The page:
Forest conversion encompasses clearing forest to establish industrial oil palm (Elaeis guineensis), and to a lesser extent acacia (Acacia spp) and rubber tree (Hevea brasiliensis) plantations. There is no island-wide satellite-based documentation of forest clearance, conversion or logging and the island remains under studied in this respect compared to other major tropical regions, although a recent study filled this gap for the northern part of Borneo.
Confusion reigns over the actual extent of deforestation, remaining intact and logged-over forests hampering proper conservation planning. For example, Indonesia’s pledge to maintain at least 45% of forest in the Indonesian part of Borneo (Kalimantan) was criticized by environmental groups reporting that Kalimantan retains only 30% forest cover, appreciably less than the 55% reported by Indonesia’s Ministry of Forestry.
Building on a detailed, LANDSAT-based, spatial inventory of forest cover, clearance and logging over the 1973–2010 period, the era of industrial-scale forest exploitation on the island, we address the following questions: (i) what was the extent of forest cover in the early 1970s; (ii) how much has been selectively logged or cleared since; and (iii) how are remaining intact and logged forests distributed across zones designated for protection, timber production, or conversion to plantations?
An estimated 389,566 km2 (52.8%) of the island remained forested (either intact or logged) in 2010. Intact forests represent 53.8% (209,649 km2) of the total remaining forest area or 28.4% of the whole Borneo. Brunei has the highest proportion of intact forest area at 56.9%, compared to 32.6% in Kalimantan, 19.1% in Sabah and 14.6% in Sarawak.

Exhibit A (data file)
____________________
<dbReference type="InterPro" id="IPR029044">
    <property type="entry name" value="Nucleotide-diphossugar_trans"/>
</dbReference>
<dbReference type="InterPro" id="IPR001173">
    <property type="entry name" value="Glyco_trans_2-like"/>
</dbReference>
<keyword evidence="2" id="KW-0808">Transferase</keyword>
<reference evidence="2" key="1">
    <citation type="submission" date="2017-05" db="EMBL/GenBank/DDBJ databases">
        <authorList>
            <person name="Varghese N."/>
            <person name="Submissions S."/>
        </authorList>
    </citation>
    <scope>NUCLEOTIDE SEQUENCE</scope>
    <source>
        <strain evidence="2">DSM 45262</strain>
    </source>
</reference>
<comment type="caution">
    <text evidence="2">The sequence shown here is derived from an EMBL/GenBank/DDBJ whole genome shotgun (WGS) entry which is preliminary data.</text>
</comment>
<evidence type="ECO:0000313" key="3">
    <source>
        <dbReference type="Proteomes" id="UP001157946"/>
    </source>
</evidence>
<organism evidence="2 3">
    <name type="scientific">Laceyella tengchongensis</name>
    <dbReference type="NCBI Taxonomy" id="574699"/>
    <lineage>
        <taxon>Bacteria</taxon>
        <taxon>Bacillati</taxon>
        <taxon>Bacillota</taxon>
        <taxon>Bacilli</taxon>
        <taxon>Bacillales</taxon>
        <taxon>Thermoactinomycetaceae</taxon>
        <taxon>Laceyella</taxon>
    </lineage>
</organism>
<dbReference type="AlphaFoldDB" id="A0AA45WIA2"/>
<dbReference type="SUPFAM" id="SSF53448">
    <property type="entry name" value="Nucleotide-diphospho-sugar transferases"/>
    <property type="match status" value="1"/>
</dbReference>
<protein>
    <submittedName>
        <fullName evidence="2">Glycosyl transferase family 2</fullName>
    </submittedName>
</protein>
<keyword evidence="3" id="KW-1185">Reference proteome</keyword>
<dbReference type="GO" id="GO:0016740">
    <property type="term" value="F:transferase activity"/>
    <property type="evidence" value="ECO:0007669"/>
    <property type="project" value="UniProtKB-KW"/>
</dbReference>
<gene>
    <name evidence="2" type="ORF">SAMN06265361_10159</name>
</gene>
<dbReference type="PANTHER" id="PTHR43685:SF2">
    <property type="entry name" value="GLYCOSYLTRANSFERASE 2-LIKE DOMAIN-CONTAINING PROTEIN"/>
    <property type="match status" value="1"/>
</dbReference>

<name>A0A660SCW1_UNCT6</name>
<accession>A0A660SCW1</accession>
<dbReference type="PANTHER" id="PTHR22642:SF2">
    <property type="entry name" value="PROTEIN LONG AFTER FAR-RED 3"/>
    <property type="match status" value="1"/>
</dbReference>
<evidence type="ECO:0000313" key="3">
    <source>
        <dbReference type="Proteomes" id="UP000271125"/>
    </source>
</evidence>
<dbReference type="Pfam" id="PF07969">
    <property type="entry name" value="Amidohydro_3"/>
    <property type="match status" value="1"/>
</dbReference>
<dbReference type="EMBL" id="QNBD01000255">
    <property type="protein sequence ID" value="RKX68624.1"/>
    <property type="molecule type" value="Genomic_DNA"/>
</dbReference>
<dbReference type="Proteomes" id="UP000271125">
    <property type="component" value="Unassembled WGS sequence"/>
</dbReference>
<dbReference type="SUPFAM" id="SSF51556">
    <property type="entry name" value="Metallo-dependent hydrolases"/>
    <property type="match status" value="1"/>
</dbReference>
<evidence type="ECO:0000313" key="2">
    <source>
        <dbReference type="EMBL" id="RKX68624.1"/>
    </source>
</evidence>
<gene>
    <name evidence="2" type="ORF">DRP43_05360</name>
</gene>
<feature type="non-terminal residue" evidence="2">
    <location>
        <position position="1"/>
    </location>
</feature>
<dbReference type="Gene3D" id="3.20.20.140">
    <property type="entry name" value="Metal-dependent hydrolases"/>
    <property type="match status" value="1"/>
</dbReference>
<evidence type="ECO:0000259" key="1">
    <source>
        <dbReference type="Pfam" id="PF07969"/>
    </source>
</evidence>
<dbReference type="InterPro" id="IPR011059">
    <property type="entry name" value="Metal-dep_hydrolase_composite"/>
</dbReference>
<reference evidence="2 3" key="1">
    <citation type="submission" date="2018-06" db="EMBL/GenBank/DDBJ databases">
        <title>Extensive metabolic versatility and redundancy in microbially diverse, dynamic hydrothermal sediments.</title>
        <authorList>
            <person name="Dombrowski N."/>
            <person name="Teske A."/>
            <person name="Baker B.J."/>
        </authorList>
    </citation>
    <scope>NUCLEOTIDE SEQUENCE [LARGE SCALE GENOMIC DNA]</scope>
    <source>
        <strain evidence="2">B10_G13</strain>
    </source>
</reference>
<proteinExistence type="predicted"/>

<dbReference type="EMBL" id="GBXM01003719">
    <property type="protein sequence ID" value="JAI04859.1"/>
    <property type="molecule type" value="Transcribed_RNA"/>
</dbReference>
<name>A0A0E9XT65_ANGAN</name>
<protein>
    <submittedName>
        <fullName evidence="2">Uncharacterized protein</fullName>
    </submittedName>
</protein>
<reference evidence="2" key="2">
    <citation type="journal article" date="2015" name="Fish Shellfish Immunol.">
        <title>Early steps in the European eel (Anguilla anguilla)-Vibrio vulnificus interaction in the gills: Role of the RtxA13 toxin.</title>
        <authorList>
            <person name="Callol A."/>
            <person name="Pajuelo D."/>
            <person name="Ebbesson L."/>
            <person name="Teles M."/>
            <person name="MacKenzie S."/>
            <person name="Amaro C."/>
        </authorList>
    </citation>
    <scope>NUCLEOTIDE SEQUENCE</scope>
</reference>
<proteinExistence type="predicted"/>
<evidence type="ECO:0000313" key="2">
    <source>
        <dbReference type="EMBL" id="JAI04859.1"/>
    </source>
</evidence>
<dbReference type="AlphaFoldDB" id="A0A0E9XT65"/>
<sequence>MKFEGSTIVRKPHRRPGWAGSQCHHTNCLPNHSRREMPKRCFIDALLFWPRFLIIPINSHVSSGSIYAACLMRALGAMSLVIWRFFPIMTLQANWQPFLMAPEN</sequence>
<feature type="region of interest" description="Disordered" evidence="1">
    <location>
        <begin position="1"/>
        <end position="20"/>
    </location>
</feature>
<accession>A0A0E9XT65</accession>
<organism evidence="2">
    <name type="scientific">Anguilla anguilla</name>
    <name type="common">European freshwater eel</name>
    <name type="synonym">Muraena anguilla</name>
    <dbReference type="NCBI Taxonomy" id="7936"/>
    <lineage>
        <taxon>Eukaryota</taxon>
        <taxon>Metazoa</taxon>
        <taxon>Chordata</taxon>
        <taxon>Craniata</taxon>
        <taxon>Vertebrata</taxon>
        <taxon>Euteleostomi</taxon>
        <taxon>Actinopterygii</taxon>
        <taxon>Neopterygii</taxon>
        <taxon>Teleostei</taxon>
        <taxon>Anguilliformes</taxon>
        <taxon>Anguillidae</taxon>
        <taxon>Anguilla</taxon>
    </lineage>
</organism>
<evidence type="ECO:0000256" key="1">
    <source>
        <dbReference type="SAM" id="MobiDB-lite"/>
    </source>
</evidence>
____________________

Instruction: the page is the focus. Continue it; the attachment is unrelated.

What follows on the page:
Much of the remaining intact forests will be logged and converted under the current forest-use designations. Some 42% (88,150 km2) of intact forests fall within the ‘production forest’ land-use class and will be logged. The actual area of intact forest in the land use designated for production is greater than the area of intact forests in protected areas. A further 16% (33,548 km2) of these intact forests will be converted based on their intended land-use.
Given the present distribution of intact forest across land use designations, the future extent of intact forest for all Borneo may decline to only 87,953 km2, or 11.9% of Borneo, assuming that all production forests are ultimately logged, area designated for conversion is ultimately converted or degraded, assuming protected intact forests remain unperturbed and that the extents of these land-use decisions remain unchanged.
For the lowland forests (<500 m asl), the most threatened, the corresponding figures are 33,773 km2 and 5.6% of Borneo’s lowlands. We observed an appreciable area of logged forest within the protection designation, which prohibits logging. Of the 179,917 km2 of current logged forest in Borneo, 10.3% falls within the protected areas wherein it constitutes 17% of all forest cover. Some, but not all, of this logged forest is evidence of illegal logging. In other cases, it evidences legally logged forests that were later re-designated for protection, e.g., the Sebangau National Park, declared in 2004.
While our data do not allow distinguishing illegal from legal logging per se, it is reasonable to assume that some logged forests within the protection designation were exploited illegally.